The nation is remembered and brought to life at sites such as Bannockburn and Culloden.
Visitors discover that Scotland’s restaurants can now compete with the best in Europe. Top-quality local produce means that you can feast on fresh seafood mere hours after been caught, beef and venison that was raised just a few miles away from your table, and vegetables that were grown in your hotel’s organic garden. Then there’s the uisge-beatha, the water of life or Whisky (no ‘e’) to top it all off. Savour a ‘wee dram’ of single-malt whisky and appreciate the rich, complex and evocative taste of Scotland.

Culturally too Scotland punches above its weight, from the poetry of Robert Burns to the modern crime fiction of Ian Rankin or even the songs of Emeli Sandé, Scotland’s cultural exports to the world are many and appreciated as much as the famous whisky, tweed and tartan. You certainly can’t beat reading Burns’ poems in the village where he was born or enjoying an Inspector Rebus novel in Rankin’s own Edinburgh pubs, or catching the latest Scottish bands at a music festival. Museums like Dundee’s Discovery Point and V&A, Glasgow’s Kelvingrove and Aberdeen’s Maritime Museum celebrate the enormous influence of Scottish engineers, inventors, artists, explorers and writers and in shaping the modern world. Discover why, as one historian put it, this is the country that invented the modern world.

Edinburgh – The capital of Scotland which holds two UNESCO designations for its medieval Old Town and its well-planned Georgian New Town. There are so many things to do and see, like a visit to the iconic castle, the world’s largest monument to a writer, Scotland’s crown jewels, world-class art, a walk through the underground to explore the city’s medieval past, climbing an extinct volcano known as Arthur’s Seat, and many more. Don’t miss having one of the world-famous whiskys while in town.

Loch Ness and Caledonian Canal  – Famous for its mythical monster “Nessie”, Loch Ness is part of a waterway connecting the east and west coasts of Scotland. The area with the canal and three other lochs is surrounded by the beautiful Highlands scenery, but there is nothing more scenic than Loch Ness itself, with the ancient ruins of Urquhart Castle on its hillside. One can easily drive here from Inverness.

Cairngorm National Park  – Located in the Scottish Highlands, this is the UK’s largest National Park. The region got his name from the Scottish Gaelic phrase “Cairn na Gorms”, which means “blue mountains”. Rivers, deep blue mountain lakes, the Grampian Mountains, mystical moors, and dense forests have shaped this breathtaking natural backdrop. The ideal place for ramble walks or extensive hikes, watersports, snowsports, and wildlife watching.

St. Andrews Golf Club  – As some may not know, the game of golf is an invention from Scotland. It is therefore not surprising that the country houses some iconic golf courses, such as the much revered Royal and Ancient Golf Club located in historic St. Andrews. This place was founded in 1750 already and still hosts regularly the famous British Open. You may be lucky and win one of the demanded tea times as some spaces are kept available by lottery two days in advance. Worth seeing are the majestic Clubhouse as well as the British Golf Museum.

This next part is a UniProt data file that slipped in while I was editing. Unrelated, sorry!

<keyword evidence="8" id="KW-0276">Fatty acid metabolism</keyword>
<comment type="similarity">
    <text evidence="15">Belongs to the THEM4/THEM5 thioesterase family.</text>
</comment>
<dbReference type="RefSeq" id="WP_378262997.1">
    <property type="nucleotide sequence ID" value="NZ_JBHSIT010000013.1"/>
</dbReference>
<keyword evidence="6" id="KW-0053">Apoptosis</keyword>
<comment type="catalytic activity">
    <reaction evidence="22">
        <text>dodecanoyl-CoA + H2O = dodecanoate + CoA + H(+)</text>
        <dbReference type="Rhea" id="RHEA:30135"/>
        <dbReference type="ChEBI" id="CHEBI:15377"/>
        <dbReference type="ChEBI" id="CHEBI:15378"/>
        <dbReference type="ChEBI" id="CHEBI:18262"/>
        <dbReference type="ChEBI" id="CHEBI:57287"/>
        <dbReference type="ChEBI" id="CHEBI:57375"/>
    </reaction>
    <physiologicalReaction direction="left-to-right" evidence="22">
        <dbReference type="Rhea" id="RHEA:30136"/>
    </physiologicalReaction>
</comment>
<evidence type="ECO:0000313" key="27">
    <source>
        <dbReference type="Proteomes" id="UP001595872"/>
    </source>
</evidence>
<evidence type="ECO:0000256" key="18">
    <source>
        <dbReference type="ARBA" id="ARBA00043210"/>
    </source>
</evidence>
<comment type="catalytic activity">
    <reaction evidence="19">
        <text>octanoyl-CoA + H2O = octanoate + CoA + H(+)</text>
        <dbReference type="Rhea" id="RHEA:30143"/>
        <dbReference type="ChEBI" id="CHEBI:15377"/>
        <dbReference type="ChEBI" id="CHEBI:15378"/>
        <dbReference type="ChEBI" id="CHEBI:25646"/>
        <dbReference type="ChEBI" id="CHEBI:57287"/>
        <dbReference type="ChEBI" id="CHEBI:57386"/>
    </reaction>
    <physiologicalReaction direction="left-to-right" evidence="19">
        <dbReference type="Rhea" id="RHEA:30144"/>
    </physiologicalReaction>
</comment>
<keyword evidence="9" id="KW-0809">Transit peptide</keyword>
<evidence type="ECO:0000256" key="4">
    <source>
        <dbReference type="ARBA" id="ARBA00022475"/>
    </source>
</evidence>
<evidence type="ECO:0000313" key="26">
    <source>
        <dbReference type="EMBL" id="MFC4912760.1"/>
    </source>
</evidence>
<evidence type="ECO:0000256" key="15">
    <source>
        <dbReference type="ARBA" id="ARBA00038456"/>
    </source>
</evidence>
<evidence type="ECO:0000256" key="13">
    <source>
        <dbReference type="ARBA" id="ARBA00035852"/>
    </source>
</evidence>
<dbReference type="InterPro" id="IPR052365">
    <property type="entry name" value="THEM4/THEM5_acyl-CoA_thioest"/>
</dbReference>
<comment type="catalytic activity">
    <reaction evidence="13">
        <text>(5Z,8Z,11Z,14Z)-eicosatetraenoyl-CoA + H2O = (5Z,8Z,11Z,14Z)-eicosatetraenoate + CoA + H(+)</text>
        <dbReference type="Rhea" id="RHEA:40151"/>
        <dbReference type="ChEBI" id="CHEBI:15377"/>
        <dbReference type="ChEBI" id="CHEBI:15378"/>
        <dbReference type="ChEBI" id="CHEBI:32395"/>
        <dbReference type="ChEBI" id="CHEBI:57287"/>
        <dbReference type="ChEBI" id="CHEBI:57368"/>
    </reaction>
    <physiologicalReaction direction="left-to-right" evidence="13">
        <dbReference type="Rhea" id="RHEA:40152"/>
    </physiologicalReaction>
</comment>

The Northern Highlands – You can’t visit Scotland without having been to the Highlands. A mystic landscape with a long history, at once violent and romantic. Spread over this outstanding natural beauty are tiny little villages and towns, such as the pretty coastal village of Dornoch or John o’Groats where a world-famous sign proclaims the northernmost point of Britain. One can explore this northern tip of Scotland by following the scenic route of North Coast 500 (or NC500).

Loch Lomond & The Trossachs – The beautiful shores of Loch Lomond have become legend in Scotland. Britain’s largest lake, just a short drive northwest of Glasgow, enchants with myths, dreamlike landscape, and fabulous hiking trails. One will find here the Loch Lomond Shores, home to a shopping mall with local crafts, restaurants, bike and boat rentals, as well as a farmers market. It is also home to the Loch Lomond SEA LIFE Aquarium.

Isle of Skye and the Inner Hebrides – The largest of Scotland’s inner islands, the Isle of Skye, is a paradise for nature lovers and ramblers. Remarkable is the diversity of the landscape, that reaches from green valleys, sandy beaches, rushing waterfalls, caves, to lonely glens. But also the other islands are in no way inferior – Iona, for example, is considered Scotland’s “Cradle of Christianity” and houses Scotland’s oldest Christian cemetery, with graves of more than 60 Scottish kings, including Macbeth.

Glasgow – Scotland’s largest city impresses with many historical sites, green parks and spaces, a large number of Charles Rennie Mackintosh buildings, amazing street art, and a thriving live music scene. Next to the famous George Square and the city chambers, the Kelvingrove Art Gallery and Museum is particularly worth seeing. Opened in 1901 already, it is the UK’s most visited museum outside of London. The slogan, “People Make Glasgow”, really does fit the place, as Glasgow was rates as the friendliest city in 2014.

Fort William & Ben Nevis – Britain’s tallest mountain, Ben Nevis, is best to explore from the picturesque town of Fort William. It is well worth taking the 2.5 hours hike to the top where one can enjoy spectacular views over the Scottish Highlands and as far as Ireland. The coastal town of Fort William is also starting point of famous The Jacobite steam train which follows the West Highland Line over the spectacular Glenfinnan Viaduct and made itself a name by the Harry Potter movies.

Robbie Burns Heritage Trail – The country’s most famous son, the poet Robbie Burns, can be traced along the Burns Heritage Trail which crosses some of Scotland’s most beautiful parts. One can visit the Robert Burn Birthplace Museum in Alloway, where there is also the perfectly preserved thatched house in which he was born and spent much of his childhood. The tour heads south to Dumfries, home of the Robert Burns House where he spent the last four years of his life, and the St. Michael’s Churchyard with his final resting place.